Yom Kippur is a solemn day. A day spent asking for atonement, asking forgiveness for our sins and forgiving those we have mistreated. While I could take this time to elaborate on all this, I’ve decided to take a slightly different route. As important as it is to atone, after a 25 hour fast, my stomach is grumbling and all I can think about is the meal that will end the pains.
Isabel came to Israel with two main objectives; to learn Hebrew and to work on her cookbook, La Cuisine de mes Jolies Mamans. What better way to accomplish these two goals together than by cooking with people here in Israel and learning the language in the kitchen.
I met Erez at Suzanna Dalal in Neve Tzedek, a symbolic place: in between the former boy’s school, where boys studied in French for an international business career, and the former girls school, where girls were instructed in Hebrew to help settle the new country. I remembered a very nice walk he organized on Jerusalem’s city walls on Tu b’Av in 2009 for the people of my conference. This time we met as friends and had a lovely evening in Jaffa. He told me right away that what I was looking for in this country is not the language but a missing piece in my soul: בואו לבדוק את זה! (Let’s check that out!)
For my book, I first cooked with Esther. Her parents are from Morocco, and Esther’s French is great. It takes you back in time. I enjoyed listening to her old fashioned expressions, people used some decencies before. Actually, La cuisine de mes jolies mamans tells the story of how I learned to cook. I did not learn with my mother, a great person who knows everything, besides cooking. So I learned to cook from my friend’s mothers: I have already cooked with Ilse (German), Alessandra (Italian), Elfriede (Austrian), Sylvie, Elise, Isabelle (French) and Esther (Israeli Moroccan). Jolie mamans(meaning pretty mommies) allude to belle-mère (mother in law), but my jolies mamans are much better than every mother in law, because, they really want to share! You know, when the question arises of sharing their boys, it gets difficult. So share what everybody loves to share: אוכל! (Food!)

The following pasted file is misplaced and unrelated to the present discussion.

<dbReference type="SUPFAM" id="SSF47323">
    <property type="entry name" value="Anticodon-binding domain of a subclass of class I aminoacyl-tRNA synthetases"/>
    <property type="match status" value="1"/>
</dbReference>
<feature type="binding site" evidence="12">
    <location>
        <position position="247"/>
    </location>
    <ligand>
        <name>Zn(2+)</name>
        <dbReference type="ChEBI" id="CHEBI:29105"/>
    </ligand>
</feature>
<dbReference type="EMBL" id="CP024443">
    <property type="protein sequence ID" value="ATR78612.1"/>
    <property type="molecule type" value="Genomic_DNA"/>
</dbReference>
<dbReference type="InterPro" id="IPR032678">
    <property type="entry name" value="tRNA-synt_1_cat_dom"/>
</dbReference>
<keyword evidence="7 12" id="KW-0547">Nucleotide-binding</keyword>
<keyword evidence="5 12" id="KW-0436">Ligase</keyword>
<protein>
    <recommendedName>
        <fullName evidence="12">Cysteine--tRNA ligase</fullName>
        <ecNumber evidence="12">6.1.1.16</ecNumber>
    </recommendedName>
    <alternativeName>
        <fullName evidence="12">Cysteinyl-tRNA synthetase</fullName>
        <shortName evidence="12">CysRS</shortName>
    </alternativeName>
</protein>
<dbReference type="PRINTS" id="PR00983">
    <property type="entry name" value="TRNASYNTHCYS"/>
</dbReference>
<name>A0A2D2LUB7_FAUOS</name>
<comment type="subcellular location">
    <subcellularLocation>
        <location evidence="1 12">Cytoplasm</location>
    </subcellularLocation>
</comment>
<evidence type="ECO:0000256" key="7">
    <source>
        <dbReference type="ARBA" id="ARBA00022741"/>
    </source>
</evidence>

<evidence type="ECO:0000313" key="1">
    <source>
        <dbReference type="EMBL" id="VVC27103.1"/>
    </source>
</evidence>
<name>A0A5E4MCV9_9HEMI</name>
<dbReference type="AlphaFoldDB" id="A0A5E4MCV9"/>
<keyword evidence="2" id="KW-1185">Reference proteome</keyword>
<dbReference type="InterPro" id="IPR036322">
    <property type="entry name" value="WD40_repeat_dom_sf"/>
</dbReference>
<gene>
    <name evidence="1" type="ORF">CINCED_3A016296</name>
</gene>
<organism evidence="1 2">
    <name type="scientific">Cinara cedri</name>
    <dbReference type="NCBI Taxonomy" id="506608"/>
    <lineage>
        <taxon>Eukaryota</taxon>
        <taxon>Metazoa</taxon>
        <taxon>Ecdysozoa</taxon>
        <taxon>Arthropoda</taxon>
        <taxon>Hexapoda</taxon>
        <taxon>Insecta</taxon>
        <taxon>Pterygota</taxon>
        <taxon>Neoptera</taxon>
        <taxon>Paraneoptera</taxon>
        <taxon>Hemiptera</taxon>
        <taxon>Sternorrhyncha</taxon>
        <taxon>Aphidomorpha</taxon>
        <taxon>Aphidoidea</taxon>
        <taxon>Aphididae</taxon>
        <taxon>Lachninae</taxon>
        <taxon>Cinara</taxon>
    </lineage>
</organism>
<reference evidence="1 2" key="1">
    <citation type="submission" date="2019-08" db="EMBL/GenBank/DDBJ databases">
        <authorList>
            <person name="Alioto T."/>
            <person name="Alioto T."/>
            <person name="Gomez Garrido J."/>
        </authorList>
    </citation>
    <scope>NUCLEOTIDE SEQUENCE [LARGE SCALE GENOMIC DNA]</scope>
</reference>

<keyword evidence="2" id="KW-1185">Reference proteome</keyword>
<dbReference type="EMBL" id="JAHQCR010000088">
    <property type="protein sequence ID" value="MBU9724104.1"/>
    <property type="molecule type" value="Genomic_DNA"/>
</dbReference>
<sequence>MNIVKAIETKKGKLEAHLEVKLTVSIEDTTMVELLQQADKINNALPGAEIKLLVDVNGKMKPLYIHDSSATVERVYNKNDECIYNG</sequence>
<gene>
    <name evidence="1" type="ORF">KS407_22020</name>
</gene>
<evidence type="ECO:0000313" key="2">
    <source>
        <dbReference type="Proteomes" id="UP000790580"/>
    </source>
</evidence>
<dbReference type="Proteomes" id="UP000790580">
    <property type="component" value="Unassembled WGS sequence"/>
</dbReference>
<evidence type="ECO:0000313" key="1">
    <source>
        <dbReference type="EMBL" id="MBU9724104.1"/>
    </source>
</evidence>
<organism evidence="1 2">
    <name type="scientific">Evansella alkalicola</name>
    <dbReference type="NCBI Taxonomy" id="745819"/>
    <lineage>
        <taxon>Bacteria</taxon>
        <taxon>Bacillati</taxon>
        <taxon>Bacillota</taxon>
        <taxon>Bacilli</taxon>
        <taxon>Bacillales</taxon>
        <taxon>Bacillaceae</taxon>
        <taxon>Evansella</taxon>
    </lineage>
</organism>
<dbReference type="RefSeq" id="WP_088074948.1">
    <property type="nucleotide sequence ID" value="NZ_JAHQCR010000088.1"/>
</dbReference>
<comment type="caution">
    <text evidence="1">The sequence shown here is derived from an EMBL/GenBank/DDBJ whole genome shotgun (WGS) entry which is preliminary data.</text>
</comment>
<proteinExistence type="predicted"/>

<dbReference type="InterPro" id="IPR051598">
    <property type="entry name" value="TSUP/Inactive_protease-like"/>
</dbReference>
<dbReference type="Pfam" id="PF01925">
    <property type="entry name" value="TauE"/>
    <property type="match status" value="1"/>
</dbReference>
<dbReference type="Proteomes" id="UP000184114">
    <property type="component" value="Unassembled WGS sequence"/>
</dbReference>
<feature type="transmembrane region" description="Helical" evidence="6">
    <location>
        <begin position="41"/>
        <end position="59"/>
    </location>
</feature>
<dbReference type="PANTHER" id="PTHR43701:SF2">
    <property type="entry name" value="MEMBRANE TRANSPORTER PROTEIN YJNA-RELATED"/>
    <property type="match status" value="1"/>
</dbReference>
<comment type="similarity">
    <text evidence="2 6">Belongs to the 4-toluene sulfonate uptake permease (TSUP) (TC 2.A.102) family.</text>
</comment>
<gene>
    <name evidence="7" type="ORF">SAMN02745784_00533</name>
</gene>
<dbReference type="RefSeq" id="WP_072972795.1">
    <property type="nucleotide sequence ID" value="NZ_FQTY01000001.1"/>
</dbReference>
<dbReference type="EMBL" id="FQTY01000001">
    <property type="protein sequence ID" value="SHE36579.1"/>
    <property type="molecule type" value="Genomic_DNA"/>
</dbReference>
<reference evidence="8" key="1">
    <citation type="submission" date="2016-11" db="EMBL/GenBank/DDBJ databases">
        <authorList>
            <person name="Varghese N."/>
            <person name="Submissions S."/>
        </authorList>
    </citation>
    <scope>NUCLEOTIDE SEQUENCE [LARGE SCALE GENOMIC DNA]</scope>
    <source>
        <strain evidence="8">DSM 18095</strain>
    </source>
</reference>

With Esther, I learned to cook mafrum, potatoes stuffed with meat and cooked an eternity in a specific spice sauce: habarat that we ground fresh: rose leaves, cinnamon, English pepper, black pepper and cumin. We cooked everything together. Esther’s daughter Ronit is the real chef of mafrum and even her daughter is starting to learn how to get along. But we cooked so much more: Moroccan styled stuffed red peppers with Iranian dried lemons – at least in food, borders, origins, ethnics are sources of community, not conflict. We then prepared oriental meat balls, all kind of Moroccan salads: beet, tomatoes, carotts, beans. Of course we also made challah and something sweet for dessert, indeed very sweet; oranges confites: השולחן היה עמוס באוכל! (The table was packed with food!)
I left Gedera with enough food for the whole week but my next cooking adventure was already awaiting me. With Frida, I learned to make cakes from Northern Africa: from Morocco to Egypt, with influences from Syria and Lebanon as well. We started at 8am and finished at 6pm! We made so many cookies and I loved the beignets, especially as they were fried in olive oil that comes from trees on Frida’s land. Yes, you have to cultivate your land in Israel when you have property. They decided to get rid of the water sucking orange trees and replace them with olive trees, so now the water is for their swimming pool: הבית שלהם באמת נהדר! (There house is really amazing!)
Stay tuned to hear more of Isabel’s wonderful adventures of cooking in Israel!
To all of our fans out there, have an easy fast and may you be written in the book of life. גמר חתימה טובה!